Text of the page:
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August 18, 10

NEWS / State of New Jersey Resolves Three Year Inquiry by The U.S. Securities and Exchange Commission in Co


TRENTON – The Office of the Attorney General and the Department of the Treasury announced today that the State of New Jersey (the “State”) resolved a three year fact finding inquiry conducted by the U.S. Securities and Exchange Commission (the “S.E.C.” or the “Commission”) that was initiated in April 2007 in connection with the State’s offer and sale of general obligation bonds and State-contract bonds (the “Bonds”). The focus of the S.E.C. inquiry was on the disclosure of information concerning the State’s pension funds in the offering statements for the Bonds. The State fully cooperated with the S.E.C. during its inquiry.

In reaching the resolution with the State, the Commission instituted administrative proceedings and imposed a cease-and-desist order (the “Order,” attached) wherein it credited the State’s cooperation in the Commission’s inquiry, as well as the remedial measures instituted by the State to ensure compliance with its disclosure obligations under the federal securities laws. Under the terms of the Order, the State was not required to pay any civil fines or penalties. While the State did not admit or deny the S.E.C.’s findings in the Order, it agreed not to commit or cause any future violations of Section 17(a)(2) and 17(a)(3) of the Securities Act of 1933.

According to the Order, the S.E.C. found that between August of 2001 and April 2007, a period in which the State issued over $26 billion in Bonds in approximately 79 offerings, the State acted negligently in failing to adequately disclose in its bond offering documents information concerning two pension plans, namely, the Teachers’ Pension and Annuity Fund (“TPAF”) and the Public Employees’ Retirement System (“PERS”). During that time-frame, among other things, the Commission found that the State did not adequately disclose information relating to legislation adopted in 2001 (the “2001 Legislation”) which increased retirement benefits for employees and retirees in TPAF and PERS. The Commission also found that the State did not make adequate disclosure of the use of the benefit enhancement funds (the “BEFs”) which were created by the 2001 Legislation to fund the costs associated with the increased benefits, but were used as a credit against the State’s funding contributions to the pension plans for Fiscal Years 2004 through 2006. Furthermore, the Commission found that the State did not make adequate disclosure about the use of a “phase-in plan” beginning in Fiscal Year 2004 for the State’s contributions to TPAF and PERS.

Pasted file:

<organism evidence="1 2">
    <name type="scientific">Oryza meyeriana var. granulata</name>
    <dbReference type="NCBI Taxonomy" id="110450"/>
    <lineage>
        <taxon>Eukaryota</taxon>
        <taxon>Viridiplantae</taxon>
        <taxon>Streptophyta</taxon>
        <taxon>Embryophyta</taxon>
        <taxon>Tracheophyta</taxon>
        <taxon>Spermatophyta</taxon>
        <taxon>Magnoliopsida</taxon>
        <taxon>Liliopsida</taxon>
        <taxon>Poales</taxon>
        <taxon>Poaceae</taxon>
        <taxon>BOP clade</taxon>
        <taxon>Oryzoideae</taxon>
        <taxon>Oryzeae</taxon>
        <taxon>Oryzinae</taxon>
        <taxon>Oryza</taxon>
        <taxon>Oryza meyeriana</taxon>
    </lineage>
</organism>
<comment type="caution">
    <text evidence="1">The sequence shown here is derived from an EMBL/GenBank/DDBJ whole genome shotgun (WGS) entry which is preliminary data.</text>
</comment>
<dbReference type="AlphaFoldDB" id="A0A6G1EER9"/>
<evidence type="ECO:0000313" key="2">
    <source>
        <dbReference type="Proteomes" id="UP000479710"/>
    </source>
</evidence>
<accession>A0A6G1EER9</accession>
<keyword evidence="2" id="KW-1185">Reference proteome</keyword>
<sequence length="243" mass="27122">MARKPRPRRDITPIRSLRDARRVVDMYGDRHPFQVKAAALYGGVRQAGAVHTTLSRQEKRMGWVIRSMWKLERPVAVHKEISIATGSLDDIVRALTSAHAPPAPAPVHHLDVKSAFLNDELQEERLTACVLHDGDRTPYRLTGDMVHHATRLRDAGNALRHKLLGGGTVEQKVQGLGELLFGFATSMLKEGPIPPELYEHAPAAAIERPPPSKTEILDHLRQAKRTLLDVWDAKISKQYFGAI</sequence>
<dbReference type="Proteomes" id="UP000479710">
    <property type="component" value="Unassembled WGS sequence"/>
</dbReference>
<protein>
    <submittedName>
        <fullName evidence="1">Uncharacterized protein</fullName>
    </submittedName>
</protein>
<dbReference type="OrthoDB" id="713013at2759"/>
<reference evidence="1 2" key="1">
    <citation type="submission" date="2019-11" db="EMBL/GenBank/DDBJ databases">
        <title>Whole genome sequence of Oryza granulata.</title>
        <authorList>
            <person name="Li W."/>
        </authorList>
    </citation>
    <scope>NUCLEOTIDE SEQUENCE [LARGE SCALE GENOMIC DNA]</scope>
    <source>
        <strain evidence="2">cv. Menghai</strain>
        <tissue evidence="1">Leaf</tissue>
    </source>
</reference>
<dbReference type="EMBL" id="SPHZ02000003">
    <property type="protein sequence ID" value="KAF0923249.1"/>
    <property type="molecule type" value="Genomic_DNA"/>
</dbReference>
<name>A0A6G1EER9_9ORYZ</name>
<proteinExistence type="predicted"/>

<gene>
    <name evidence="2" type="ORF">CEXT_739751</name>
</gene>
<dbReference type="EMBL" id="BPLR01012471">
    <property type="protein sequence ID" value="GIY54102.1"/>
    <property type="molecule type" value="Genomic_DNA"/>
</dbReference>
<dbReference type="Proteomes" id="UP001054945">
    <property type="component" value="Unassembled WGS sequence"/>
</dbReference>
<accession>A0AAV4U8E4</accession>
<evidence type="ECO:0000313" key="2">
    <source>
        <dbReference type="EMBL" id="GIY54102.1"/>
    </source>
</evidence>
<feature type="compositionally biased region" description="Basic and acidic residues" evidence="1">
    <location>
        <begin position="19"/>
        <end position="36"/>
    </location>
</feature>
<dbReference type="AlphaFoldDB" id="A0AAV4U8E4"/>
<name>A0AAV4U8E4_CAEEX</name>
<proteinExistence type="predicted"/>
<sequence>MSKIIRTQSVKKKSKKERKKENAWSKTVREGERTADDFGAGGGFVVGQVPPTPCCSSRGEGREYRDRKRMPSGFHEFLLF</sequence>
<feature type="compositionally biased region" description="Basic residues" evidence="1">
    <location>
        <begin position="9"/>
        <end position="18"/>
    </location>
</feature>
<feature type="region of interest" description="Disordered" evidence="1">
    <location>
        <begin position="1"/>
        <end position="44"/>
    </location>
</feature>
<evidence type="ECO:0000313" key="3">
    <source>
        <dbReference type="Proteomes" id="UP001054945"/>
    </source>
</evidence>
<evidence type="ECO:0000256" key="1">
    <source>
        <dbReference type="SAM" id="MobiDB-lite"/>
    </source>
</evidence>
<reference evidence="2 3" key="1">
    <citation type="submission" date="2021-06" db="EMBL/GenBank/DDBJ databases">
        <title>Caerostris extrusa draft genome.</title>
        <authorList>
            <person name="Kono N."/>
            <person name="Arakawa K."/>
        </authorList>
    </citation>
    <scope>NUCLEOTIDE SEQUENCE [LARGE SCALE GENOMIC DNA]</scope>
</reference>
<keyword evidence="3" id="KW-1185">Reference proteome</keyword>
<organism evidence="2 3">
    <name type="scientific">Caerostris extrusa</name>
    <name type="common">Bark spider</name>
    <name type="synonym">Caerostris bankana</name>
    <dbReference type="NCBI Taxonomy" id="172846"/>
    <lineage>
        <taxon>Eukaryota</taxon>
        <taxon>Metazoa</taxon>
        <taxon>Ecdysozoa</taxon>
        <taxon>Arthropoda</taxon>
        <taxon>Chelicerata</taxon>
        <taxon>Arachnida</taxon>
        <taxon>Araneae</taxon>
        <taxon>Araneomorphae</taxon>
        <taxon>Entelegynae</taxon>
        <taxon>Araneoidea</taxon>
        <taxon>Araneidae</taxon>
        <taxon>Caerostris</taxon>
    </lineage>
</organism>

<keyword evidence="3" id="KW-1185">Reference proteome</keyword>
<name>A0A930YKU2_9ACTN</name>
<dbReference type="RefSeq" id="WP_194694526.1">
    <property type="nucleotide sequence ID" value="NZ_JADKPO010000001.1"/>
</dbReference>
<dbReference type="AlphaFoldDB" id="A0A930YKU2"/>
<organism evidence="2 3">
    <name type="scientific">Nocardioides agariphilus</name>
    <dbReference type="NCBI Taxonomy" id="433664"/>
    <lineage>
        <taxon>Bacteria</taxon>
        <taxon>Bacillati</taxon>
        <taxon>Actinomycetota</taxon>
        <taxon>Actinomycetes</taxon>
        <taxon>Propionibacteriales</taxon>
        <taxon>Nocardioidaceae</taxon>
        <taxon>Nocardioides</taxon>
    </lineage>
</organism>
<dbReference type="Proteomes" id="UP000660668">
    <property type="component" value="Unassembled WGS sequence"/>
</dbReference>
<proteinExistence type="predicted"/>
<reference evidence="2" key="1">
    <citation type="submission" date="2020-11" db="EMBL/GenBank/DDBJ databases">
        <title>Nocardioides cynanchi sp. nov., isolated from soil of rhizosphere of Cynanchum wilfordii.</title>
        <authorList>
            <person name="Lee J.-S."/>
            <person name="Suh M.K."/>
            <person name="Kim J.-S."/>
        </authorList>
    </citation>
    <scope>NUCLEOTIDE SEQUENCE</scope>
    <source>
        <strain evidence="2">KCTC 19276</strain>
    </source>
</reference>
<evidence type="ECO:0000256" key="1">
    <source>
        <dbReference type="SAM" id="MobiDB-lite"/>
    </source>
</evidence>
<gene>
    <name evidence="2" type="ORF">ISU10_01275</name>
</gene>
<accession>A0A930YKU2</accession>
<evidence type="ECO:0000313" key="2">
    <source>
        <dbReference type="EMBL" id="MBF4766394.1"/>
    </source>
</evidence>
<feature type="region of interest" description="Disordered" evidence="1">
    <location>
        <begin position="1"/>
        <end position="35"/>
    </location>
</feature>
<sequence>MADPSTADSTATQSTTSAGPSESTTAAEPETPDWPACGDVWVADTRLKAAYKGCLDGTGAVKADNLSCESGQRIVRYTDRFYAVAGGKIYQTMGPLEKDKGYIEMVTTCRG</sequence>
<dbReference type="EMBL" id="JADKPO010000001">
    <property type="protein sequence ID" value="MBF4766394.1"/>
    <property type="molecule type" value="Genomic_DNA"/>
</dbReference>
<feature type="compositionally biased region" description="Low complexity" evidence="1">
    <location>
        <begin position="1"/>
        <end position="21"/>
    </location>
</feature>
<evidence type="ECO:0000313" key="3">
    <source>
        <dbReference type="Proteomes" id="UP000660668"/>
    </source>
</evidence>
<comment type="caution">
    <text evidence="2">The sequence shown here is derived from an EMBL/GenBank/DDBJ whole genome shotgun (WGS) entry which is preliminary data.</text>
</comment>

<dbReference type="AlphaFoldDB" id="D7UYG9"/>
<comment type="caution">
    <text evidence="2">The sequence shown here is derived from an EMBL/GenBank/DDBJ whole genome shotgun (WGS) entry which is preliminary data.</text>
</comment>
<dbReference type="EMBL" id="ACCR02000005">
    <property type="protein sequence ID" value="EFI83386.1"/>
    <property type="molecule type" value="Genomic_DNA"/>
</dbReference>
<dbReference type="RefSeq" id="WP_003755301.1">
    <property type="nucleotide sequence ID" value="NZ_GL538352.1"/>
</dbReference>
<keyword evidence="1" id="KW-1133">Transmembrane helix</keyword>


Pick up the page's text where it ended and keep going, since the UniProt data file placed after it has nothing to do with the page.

Immediately following the initiation of the S.E.C.’s inquiry into the financial disclosure practices of the State’s bond offerings in April 2007, the State disclosed the S.E.C.’s inquiry in subsequent bond disclosure documents. Also, the State undertook substantial remedial measures, which are outlined in the S.E.C.’s Order. These remedial measures included the engagement of outside disclosure counsel beginning in Spring 2007 to advise the State on an on-going basis regarding its disclosure obligations under the federal securities laws. Upon engagement, disclosure counsel assisted the State in updating and clarifying the pension disclosures appearing in the bond offering documents. The State also improved its disclosure process by instituting formal, written policies and procedures. These policies and procedures included, among other things, establishing a committee comprised of senior Treasury Department officials, representatives from the Attorney General’s office, and outside disclosure counsel to oversee the entire disclosure process and to review and make recommendations regarding the State’s disclosures and disclosure practices. Additionally, the State implemented an annual mandatory training program for the employees involved in the disclosure process to ensure compliance with the State’s disclosure obligations under the federal securities laws.

From the initiation of the S.E.C.’s inquiry to the present, no rating agency has lowered the State’s credit rating and the State has continued to make all required debt service payments on the Bonds.

The resolution of the matter with the S.E.C. was handled on behalf of the State by Executive Assistant Attorney General Marc-Philip Ferzan; Director of the Division of Law, Robert M. Hanna; and Susan K. Fischer, Assistant Attorney General in the Division of Law. The State was also represented by the law firm of Fried, Frank, Harris, Shriver & Jacobson LLP from the inception of the S.E.C.’s inquiry.

http://www.nj.gov/oag/newsreleases10/pr20100818a.html

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